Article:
Thursday, October 30, 2008

Yoga in the Harvest Season...

Yoga in the harvest season involves a lot of forward-bends, crouching poses, climbing-tree poses... Sun salutation? Earth salutation! I wake and hit the ground running..., but not running - plodding. Today I began with kneading bread from the sourdough started last night. Then into the garden it is - digging the pitchfork deep to uproot the parsnips, which finally got enough frost (ie, the ground froze for a few days!) to sweeten... Clip the tops off and offer them back to the garden bed as mulch, compost... Parsnips rinsed, I set to harvesting culinary sage - perhaps a little late, but it's still strong and healthy, and a bit of sage tea thru the winter?...yum! Sprigs of sage now rest on my bedroom windowsills - the warmest spot in the house, during the day - I look forward to waking up to sage-fragranced sundrenched air...

This blog post was inspired when I didn't do yoga this morning, but opted instead to commune with the earth - to do the tasks that anyone who wanted to survive merely 100 winters ago would have needed to complete in this time.

It's time to harvest the last of this summer's kale plants also - they won't grow any more with the lack of light over the garden bed. Washing off the frost-hardy aphids, I then blanch the leaves briefly and into the freezer bags they go. There are a few young kale plants left in the bed, but they should be transplanted to a sunnier spot if I wish for a winter crop...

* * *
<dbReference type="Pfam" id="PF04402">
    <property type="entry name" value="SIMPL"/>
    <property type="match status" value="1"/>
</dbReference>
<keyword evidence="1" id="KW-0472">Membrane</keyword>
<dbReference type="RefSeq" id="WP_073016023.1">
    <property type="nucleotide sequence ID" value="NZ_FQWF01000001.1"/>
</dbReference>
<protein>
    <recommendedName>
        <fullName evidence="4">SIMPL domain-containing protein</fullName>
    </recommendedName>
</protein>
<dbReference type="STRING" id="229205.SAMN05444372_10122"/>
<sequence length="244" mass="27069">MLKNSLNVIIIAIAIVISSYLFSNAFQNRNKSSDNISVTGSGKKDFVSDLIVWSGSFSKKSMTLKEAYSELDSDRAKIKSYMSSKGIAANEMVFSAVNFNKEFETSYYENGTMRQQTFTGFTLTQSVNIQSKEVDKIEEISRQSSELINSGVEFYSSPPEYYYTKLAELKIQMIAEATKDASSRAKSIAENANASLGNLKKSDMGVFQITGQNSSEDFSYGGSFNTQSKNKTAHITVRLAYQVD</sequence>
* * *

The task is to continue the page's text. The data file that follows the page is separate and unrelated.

Yesterday I picked up a large quantity of vegetables from my "keeper share" at Abbondanza - the farm I frequent (and lately have begun to volunteer at). Many of the veggies are "keepers" - meant for storing and using thru the winter (potatoes, winter squash, dried beans...). Others are simply hardy enough to still be growing at this point (kale, celery, beets, carrots...). I like to think: if I wasn't getting food shipped to me from California and New Zealand and Mexico thru the winter, what would I eat?! With no disrespect to those locales, it doesn't feel sustainable to waste fossil fuels shipping water-heavy food in refrigerated trucks and airplanes... ...all so I can eat strawberries and broccoli out of season!

Will there come a time - and will it be soon? - when this kind of thinking will be the only choice? If/when the industrial agriculture falls, will it be because of financial instability, or lack of resources, or choice?... I am choosing in my life to disentangle myself as much as I can in any given day/month/year from the imported food culture. If I really choose to live the life of a high mountain desert dweller, what does that mean? What grows here, now?

So for this last month or two, much of my "yoga" practice - the practice of uniting spirit and body, self and God, inner and outer - has been about living in the present moment of the season of this earth. As I worked in the garden today, I expressed my gratitude to the soil for nurturing these little parsnip bodies, to the sunlight for awakening and drenching all growing things in its glory, for this little home and its little plot of land, for my mother's sourdough starter (and for her relentless counsel on the phone!). Nothing more than simple presence - with the earth, with the day, with the season, with my friends. Patient and persistent and content, I live this little earthly life. I did sit to meditate for awhile, as the sun was setting and my body could rest into the fullness it had lived today. I know there will be fallow winter months for long sessions of asana (yoga postures) and meditation. But today I live the yoga of the earth.

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